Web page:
Civility as White Privilege, and Other Reasons why Higher Ed Might Be Losing Republican Support

Civility sucks!

Washington Post columnist Catherine Rampell fretted in a recent piece about the diminishing support for higher education she detects among GOP lawmakers. “Republican politicians,” she wrote, “clearly view beating up on colleges as a way to prove their conservative bona fides.”

Why, oh why, might that be? She offers two theories. First, that Republicans and conservatives have lost confidence in colleges. Schools are too liberal, they don’t allow students to think for themselves, and students are learning the wrong things. Or, in the worlds of Donald Trump Jr. last fall, colleges offer the following bargain: “We’ll take $200,000 of your money; in exchange we’ll train your children to hate our country.”

She quotes Arizona State University President Michael Crow to the effect that maybe there’s a teeny, tiny bit of truth to the accusation: “Crow acknowledges that even his prized university has not always had ‘intellectual balance,’ and notes that it has recently developed conservative-leaning programs.”

Rampell might gain some added insight by reading Steve Salerno’s op-ed in the Wall Street Journal today, headlined, “‘White-Informed Civility’ Is the Latest Target in the Campus Wars.” Salerno describes how in some quarters, professors are arguing that the concept of civility is a manifestation of white hegemony.

“Finally, there’s a recognition in the academic space that the way argument has taken place in the past privileges certain types of people over others,” Joe Leeson Schatz, director of speech and debate at Binghamton University, told the Atlantic. “Arguments don’t necessarily have to be backed up by professors or written papers. They can come from lived experience.”

In other words, no amount of mere “facts” or “logic” can trump the lived experience of the oppressed. Logic such as this, combined with the larger assault on the western intellectual canon of “dead white men,” creates the impression that colleges are spinning out of control. Admittedly, extreme examples plucked from places such as Howard University, Towson State, and even the University of Arizona are not typical of all universities everywhere, much less than the institutions here in Virginia. But extreme examples feed the sense that higher education is increasingly hostile to the values of Republicans and conservatives. And it is not illogical for legislators ask, “Why subsidize those who hate everything I believe in?”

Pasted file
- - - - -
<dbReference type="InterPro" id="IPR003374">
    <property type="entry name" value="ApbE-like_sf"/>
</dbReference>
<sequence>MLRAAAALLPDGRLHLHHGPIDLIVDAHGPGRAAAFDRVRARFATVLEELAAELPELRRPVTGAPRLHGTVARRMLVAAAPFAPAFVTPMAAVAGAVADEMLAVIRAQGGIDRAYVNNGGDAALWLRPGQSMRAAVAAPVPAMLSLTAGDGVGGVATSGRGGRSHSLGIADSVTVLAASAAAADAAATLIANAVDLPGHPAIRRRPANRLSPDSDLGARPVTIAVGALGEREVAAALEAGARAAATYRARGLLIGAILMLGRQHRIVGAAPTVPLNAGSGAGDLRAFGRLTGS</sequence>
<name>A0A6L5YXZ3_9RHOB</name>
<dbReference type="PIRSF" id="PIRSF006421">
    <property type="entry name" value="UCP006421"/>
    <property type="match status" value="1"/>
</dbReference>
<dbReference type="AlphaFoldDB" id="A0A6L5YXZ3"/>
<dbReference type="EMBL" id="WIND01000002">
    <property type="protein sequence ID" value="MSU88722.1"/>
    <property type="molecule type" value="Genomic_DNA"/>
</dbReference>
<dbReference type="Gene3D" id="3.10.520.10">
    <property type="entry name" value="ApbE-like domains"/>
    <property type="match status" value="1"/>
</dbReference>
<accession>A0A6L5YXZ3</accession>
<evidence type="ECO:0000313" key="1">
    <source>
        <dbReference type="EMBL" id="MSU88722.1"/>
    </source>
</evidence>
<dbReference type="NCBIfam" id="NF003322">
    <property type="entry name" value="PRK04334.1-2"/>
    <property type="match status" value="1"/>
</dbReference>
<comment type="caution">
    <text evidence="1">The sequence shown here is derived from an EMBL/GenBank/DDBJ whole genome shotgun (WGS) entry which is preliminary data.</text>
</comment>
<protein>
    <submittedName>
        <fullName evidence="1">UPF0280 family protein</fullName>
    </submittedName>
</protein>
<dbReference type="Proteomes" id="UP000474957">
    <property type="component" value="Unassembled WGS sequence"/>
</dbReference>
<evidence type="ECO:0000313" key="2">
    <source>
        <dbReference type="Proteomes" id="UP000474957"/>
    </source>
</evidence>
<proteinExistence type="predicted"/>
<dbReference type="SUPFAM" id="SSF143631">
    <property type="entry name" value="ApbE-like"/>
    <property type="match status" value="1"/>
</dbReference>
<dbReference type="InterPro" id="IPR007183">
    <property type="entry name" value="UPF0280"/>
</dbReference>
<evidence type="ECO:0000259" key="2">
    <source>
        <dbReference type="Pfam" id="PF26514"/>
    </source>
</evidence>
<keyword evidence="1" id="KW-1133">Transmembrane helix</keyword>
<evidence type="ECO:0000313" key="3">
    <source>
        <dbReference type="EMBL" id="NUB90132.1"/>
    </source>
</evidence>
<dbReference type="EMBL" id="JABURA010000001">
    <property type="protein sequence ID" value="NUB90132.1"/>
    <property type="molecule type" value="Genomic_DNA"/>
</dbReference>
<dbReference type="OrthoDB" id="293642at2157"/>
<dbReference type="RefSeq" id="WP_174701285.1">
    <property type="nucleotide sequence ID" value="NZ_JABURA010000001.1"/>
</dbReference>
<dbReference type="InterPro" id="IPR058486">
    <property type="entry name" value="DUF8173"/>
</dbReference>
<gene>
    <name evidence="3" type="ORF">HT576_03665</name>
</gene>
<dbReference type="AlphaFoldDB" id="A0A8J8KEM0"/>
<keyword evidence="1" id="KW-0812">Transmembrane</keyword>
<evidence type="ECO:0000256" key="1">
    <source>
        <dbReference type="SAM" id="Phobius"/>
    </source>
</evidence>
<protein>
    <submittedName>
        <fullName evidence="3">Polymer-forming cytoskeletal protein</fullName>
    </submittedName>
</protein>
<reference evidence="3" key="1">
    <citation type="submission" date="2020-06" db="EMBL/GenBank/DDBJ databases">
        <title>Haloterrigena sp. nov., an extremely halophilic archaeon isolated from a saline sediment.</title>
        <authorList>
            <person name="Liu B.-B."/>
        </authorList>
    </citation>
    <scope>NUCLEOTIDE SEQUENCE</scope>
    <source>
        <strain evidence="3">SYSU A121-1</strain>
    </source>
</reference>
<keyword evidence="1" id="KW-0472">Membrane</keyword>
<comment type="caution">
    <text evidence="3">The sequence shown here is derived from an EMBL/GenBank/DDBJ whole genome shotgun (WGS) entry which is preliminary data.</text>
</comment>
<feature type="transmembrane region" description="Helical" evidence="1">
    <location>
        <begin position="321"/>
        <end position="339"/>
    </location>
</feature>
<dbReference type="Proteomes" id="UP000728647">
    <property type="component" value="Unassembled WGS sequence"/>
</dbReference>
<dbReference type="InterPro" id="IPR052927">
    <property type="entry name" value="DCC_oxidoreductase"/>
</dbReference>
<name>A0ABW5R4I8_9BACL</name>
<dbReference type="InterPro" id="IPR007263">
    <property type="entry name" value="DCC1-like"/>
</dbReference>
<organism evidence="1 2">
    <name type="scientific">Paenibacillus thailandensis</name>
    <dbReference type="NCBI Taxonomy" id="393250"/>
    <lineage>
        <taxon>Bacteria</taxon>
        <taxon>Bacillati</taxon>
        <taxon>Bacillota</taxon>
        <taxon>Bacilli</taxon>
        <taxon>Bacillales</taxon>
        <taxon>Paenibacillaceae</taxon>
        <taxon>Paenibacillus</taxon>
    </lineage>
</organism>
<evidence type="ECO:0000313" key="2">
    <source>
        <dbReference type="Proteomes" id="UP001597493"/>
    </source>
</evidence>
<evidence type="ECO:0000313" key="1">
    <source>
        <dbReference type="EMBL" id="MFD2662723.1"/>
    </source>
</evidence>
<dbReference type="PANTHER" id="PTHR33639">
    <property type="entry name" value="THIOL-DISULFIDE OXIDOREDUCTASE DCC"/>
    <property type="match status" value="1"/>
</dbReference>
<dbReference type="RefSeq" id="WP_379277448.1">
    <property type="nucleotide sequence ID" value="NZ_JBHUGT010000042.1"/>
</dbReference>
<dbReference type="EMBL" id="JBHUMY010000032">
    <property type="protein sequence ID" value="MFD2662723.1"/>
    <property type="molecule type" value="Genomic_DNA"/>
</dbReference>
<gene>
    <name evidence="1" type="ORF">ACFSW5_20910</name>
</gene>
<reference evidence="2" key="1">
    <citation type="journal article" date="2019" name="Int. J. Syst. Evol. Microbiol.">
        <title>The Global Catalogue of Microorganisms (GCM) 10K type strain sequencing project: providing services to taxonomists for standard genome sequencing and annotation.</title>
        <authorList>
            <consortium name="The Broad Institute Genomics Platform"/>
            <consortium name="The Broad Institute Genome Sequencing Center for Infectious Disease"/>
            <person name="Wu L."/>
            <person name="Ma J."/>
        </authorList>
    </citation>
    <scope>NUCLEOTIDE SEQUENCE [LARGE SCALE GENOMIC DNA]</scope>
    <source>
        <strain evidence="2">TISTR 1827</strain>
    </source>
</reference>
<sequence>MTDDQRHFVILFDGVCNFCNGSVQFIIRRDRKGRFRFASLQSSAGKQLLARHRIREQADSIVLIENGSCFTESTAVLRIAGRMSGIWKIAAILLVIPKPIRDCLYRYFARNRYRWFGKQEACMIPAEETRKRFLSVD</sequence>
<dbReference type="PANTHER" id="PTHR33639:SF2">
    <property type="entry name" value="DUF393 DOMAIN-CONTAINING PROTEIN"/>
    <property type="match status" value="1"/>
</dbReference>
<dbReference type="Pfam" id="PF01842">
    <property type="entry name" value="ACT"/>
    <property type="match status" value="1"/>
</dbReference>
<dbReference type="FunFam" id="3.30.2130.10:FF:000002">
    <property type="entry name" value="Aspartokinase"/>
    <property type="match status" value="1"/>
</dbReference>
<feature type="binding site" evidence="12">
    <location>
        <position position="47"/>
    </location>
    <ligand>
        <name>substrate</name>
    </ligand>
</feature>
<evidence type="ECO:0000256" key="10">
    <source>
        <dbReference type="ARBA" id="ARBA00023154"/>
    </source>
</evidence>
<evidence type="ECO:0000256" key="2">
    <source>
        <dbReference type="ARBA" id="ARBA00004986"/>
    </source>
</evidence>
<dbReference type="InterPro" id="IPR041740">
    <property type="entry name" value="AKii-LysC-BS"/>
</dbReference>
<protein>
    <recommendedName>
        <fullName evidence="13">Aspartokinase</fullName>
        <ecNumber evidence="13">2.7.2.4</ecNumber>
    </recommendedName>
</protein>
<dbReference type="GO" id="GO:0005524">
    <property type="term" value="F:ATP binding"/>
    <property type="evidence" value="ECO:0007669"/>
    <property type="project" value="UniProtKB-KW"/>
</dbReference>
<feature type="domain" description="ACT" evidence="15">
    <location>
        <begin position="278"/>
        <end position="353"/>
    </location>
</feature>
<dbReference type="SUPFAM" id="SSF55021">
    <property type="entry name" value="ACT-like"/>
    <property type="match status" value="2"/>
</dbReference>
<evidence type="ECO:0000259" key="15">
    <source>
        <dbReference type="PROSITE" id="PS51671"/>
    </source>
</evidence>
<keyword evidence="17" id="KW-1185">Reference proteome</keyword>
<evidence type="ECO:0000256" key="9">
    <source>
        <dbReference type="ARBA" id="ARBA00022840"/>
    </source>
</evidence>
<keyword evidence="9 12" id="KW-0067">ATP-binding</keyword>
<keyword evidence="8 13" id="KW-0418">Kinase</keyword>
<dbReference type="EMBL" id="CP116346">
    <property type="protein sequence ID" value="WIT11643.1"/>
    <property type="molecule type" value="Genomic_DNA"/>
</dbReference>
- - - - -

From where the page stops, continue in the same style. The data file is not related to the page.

Rampell sees another reason for the declining support — Americans are losing faith in the payoff from a college degree.

In an August Wall Street  Journal/NBC News survey, most Republicans, rural residents, and people who consider themselves poor or working class said college isn’t worth the cost. This is even though higher education averages a much bigger return than any other major investment: the occupations requiring at least some postsecondary education are projected to have the fastest job growth and highest earnings in the coming decade; and for those born at the bottom of the income distribution, a college diploma is key to achieving upward social mobility.

Wrong, wrong, wrong. The average college graduate encompasses a broad range of people from elite prep school valedictorians who scored double-barreled 800s on their SATs to those who were socially promoted through an inner city school and read at an 8th-grade level. Lump together Harvard-graduate hedge fund managers with State U shoe salesmen at JC Penney and, yes, they make a pretty good income on average. But the average is a meaningless figure for those on the margin. Most poor or working class kids will earn less than the average. What’s more, poor kids are at significantly higher risk of dropping out of college without graduating and accumulating significant student-loan debt in the process.

Rampell is an enabler of the higher-ed status quo, I surmise, because (a) she finds the college environment to be ideologically and philosophically hospitable, so bias against Republicans doesn’t bother her very much; (b) she buys the line that tuition increases are driven primarily by cutbacks in state financial support at the behest of mean ol’ Republicans rather than by out-of-control costs; and (c) despite her Princeton education, she cannot grasp the difference between the average and marginal utility of a college degree.